Neurotypical folks tend to define Asperger’s by what they believe aspies lack:

  • Issues with understanding verbal and non-verbal communication, often “taking things too literally”.
  • Strange behaviors like repetitive mannerisms or motor movements, having a hard time coping with change, and hyperfocusing on particular interests.
  • Seeming insensitive to other people.
  • Seeking solitude and not wanting comfort from others when distressed.
  • Difficulty befriending people and maintaining friendships.

How Does Being Misperceived Impact On Development

Autistic people have a unique social communication style, which tends to be misinterpreted by neurotypical people, and are associated with neurotypical people perceiving autistic people unfavourably. Neurotypical people thus seem to lack the capacity to empathize with autistic people, just as it is claimed that autistic people lack capacity to empathize with neurotypical people. In this respect, the condition of autism should be understood as a bidirectional failure of empathyâhence, the double empathy problem . Consistent with this theory, and contrary to the predictions of the medical model, autistic people communicate more efficiently with other autistic people than they do with non-autistic people.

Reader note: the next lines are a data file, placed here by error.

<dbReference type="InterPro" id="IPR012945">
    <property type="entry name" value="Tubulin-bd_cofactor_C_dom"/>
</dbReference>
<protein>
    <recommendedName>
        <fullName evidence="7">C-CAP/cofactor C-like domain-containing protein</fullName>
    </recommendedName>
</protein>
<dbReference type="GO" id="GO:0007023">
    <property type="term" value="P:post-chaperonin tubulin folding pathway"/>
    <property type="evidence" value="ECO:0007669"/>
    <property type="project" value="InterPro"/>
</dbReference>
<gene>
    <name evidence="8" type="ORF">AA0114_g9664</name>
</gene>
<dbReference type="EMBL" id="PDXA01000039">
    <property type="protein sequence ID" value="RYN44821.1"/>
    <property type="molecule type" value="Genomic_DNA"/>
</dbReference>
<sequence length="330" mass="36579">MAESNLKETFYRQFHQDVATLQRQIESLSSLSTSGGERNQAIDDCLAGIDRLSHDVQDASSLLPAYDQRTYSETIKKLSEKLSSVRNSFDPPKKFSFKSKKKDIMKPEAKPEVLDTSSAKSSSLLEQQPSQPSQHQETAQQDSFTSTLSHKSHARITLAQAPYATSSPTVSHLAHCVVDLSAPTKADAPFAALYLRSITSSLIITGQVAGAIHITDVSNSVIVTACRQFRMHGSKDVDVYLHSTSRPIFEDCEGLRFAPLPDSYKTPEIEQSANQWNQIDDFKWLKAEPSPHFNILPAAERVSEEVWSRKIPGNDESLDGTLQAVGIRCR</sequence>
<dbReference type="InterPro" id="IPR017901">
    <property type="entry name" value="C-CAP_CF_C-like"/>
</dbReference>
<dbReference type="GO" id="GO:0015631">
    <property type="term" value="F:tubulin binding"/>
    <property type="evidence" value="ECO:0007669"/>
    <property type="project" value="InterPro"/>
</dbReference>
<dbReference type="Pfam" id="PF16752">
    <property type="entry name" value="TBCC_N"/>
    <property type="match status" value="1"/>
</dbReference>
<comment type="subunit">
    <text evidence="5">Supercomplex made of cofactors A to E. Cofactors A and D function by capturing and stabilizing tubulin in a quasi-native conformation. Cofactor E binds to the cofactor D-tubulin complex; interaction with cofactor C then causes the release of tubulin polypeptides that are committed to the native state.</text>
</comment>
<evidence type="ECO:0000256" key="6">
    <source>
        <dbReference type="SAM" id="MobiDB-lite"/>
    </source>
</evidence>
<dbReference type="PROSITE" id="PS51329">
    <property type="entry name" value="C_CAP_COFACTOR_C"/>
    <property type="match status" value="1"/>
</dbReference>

Figure 3

The argument above raises the interesting possibility that, if increased cross-neurological social interaction and inclusion were to occur from an early point in development, this could alter the developmental course for both autistic and neurotypical people. Fewer misunderstandings might occur, more favourable cross-group impressions could be formed, and ultimately perhaps a distinctive cross-neurological social interaction style could emerge.

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Join The Conversation By Answering The Question Below:

Autistic people are often the kindest, most compassionate individuals you could hope to meet, deeply committed to their friends and family, with an intense spiritual connection to the world around them. So where does the misconception that theyre emotionless, robotic loners come from? The answer is from a combination of the nature of autism itself and the nature of empathy, both of which are highly complex subjects. To keep things simple, this post focuses on the three main aspects of empathy cognitive, affective and compassionate and how autistic people process, experience and ultimately express them.

Correcting Common Autism Myths 10 Facts About Autistic People

SIDAutism: ThAutcast